Review: Eisley – Currents

Eisley - Currents

Last time we checked in with Eisley, the band was exploring the deep space with its very good extended play of the same name. During the time between that and its latest Equal Vision release, Currents, a lot has happened internally and externally. Some things stayed the same (the band recorded once again in its home studio; they still have an ear for incredibly melodies and hooks), some changed, at least in each member’s personal life (there were a lot of babies in the studio; the band is facing controversy from its failed Kickstarter campaign). But forget all that for now, as the only thing that matters is if the DuPree gang would continue its trend of releasing atmospheric indie-pop gems.

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Review: Eisley – Deep Space

Eisley - Deep Space

After exorcising past demons and embracing new directions on their stellar 2011 release The Valley, Eisley decided to go back to their roots somewhat (while taking some of that new found edge on The Valley) on their brand new EP Deep Space. Recorded and produced by the band (along with engineer/mixer Andy Freeman) in their hometown of Tyler, Texas, the DuPree clan (Stacy, Sherri, Chauntelle, Garron, and Weston) were inspired by the works of sci-fi novelist Ray Bradbury and turned a five-song EP into a remarkable love story set in space that fully enraptures you.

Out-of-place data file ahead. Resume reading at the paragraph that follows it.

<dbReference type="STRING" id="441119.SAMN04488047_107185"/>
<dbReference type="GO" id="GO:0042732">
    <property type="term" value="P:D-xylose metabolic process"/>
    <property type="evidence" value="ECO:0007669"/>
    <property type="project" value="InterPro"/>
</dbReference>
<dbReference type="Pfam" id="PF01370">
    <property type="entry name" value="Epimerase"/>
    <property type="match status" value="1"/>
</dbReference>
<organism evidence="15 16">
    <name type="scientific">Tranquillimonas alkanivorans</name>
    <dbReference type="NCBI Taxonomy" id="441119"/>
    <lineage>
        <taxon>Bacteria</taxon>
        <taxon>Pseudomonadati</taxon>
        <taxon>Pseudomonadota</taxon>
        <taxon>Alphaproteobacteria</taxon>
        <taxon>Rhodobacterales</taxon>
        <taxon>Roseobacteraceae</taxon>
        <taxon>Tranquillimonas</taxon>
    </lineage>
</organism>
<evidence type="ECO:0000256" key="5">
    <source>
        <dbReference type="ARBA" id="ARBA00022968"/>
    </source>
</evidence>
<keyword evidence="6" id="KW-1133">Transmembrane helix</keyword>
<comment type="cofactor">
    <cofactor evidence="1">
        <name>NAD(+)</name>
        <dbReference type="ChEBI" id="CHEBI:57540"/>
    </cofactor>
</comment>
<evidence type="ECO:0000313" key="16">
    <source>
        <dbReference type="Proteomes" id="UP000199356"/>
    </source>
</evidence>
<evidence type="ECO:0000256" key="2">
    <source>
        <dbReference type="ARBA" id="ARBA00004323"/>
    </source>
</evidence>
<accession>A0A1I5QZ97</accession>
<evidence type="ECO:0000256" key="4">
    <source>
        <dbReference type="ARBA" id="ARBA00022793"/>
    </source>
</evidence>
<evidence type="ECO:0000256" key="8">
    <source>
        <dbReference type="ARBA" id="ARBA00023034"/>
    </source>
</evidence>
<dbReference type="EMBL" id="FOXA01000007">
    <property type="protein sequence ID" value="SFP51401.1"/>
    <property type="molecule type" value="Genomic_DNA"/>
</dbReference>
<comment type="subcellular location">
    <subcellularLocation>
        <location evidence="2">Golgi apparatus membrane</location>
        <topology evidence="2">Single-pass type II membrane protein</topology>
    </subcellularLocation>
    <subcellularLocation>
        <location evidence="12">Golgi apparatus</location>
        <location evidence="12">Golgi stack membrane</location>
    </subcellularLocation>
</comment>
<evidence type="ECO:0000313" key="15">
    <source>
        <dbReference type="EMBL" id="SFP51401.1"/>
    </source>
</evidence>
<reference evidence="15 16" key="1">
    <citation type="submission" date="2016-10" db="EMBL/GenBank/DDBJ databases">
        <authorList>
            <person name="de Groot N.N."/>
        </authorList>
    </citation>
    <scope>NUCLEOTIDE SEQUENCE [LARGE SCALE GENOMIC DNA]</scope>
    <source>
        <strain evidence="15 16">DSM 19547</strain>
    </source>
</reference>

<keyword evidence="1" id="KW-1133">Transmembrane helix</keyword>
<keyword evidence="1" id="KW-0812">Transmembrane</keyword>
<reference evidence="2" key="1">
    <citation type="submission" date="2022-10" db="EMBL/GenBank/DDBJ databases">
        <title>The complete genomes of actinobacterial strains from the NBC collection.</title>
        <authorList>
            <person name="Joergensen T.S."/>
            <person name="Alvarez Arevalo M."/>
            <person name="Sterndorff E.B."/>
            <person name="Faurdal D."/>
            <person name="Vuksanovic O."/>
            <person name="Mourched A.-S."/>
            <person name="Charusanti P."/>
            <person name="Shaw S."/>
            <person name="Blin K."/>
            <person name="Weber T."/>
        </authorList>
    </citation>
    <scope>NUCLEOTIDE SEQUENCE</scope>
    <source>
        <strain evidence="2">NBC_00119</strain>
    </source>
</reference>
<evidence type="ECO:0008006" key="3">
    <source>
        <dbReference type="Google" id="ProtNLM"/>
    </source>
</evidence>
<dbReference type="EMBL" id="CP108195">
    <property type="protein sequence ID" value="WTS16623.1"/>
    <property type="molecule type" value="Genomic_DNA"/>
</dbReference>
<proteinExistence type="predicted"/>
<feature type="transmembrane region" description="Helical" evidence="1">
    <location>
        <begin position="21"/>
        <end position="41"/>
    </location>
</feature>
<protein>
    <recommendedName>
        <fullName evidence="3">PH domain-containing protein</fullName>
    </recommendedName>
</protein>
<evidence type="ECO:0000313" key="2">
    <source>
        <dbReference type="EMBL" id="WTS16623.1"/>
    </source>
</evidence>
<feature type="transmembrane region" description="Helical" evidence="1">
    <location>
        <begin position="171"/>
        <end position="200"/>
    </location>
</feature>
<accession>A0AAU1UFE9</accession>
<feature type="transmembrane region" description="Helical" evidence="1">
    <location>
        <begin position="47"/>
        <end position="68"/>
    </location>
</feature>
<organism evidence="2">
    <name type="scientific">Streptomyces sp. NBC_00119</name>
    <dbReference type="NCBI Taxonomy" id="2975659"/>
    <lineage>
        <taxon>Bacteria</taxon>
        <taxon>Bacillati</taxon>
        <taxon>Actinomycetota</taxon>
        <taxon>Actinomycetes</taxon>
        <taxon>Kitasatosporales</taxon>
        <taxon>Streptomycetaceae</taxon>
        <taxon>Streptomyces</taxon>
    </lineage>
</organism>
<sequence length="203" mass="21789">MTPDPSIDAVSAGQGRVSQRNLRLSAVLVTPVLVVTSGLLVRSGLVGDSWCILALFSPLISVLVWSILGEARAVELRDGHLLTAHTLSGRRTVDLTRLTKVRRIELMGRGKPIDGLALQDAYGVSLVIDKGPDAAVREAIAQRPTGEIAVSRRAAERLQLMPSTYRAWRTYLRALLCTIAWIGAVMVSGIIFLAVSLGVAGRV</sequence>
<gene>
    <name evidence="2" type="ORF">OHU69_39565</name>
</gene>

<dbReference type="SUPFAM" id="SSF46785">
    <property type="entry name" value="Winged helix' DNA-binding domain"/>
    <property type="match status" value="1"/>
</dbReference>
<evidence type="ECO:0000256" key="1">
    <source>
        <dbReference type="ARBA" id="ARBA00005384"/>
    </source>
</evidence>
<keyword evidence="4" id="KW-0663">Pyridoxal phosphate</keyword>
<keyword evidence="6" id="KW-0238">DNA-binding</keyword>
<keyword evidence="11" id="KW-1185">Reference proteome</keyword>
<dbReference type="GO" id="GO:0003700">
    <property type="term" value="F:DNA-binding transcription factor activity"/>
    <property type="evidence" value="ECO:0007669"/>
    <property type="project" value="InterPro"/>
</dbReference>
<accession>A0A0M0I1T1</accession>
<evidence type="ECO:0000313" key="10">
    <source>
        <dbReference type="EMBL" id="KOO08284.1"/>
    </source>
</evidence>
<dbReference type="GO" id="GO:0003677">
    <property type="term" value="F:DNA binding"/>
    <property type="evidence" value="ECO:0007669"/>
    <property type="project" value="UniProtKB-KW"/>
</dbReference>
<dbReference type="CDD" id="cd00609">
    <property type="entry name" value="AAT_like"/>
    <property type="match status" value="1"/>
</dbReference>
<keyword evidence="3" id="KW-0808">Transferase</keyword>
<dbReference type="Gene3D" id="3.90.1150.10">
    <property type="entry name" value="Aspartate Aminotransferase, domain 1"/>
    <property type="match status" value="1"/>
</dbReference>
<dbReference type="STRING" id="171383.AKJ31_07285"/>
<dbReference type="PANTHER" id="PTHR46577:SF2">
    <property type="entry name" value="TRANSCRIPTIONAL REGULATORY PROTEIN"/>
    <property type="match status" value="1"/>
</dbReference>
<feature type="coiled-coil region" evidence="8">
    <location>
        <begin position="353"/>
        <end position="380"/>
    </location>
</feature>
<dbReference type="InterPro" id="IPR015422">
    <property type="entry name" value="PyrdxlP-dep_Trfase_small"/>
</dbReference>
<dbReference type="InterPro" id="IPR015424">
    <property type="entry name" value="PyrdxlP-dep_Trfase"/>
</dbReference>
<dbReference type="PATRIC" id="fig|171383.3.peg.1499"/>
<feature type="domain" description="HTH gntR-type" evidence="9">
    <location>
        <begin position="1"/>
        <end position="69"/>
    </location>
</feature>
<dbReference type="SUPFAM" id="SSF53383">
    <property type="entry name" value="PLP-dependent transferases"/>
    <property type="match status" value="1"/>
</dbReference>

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Review: Eisley – Combinations

Eisley - Combinations

oppa and Momma DuPree have got to be some of the proudest parents around. Their children have just released one of the better albums of 2007. Hailing from Tyler, Texas, the four DuPree siblings (Chauntelle, Sherri, Stacy, and Weston) and one DuPree cousin (Garron) make up Eisley, one of the finer piano-rock bands making music today. In 2005, they released Room Noises on Warner/Reprise Records, which was received warmly by critics and fans alike and generate some buzz for the quintet. While it was nothing outside the norm of the genre, it was good for what it was. Now in 2007, Eisley have just released their second album on Warner/Reprise, titled Combinations, which proves to be their best work to date. Produced by Richard Gibbs, the ten track album clocks in just under 40 minutes, with no track going over 4 minutes. Each track is composed beautifully, mixing pop sensibilities with bolder moves and noises that help take Eisley outside the constraints of the genre. 

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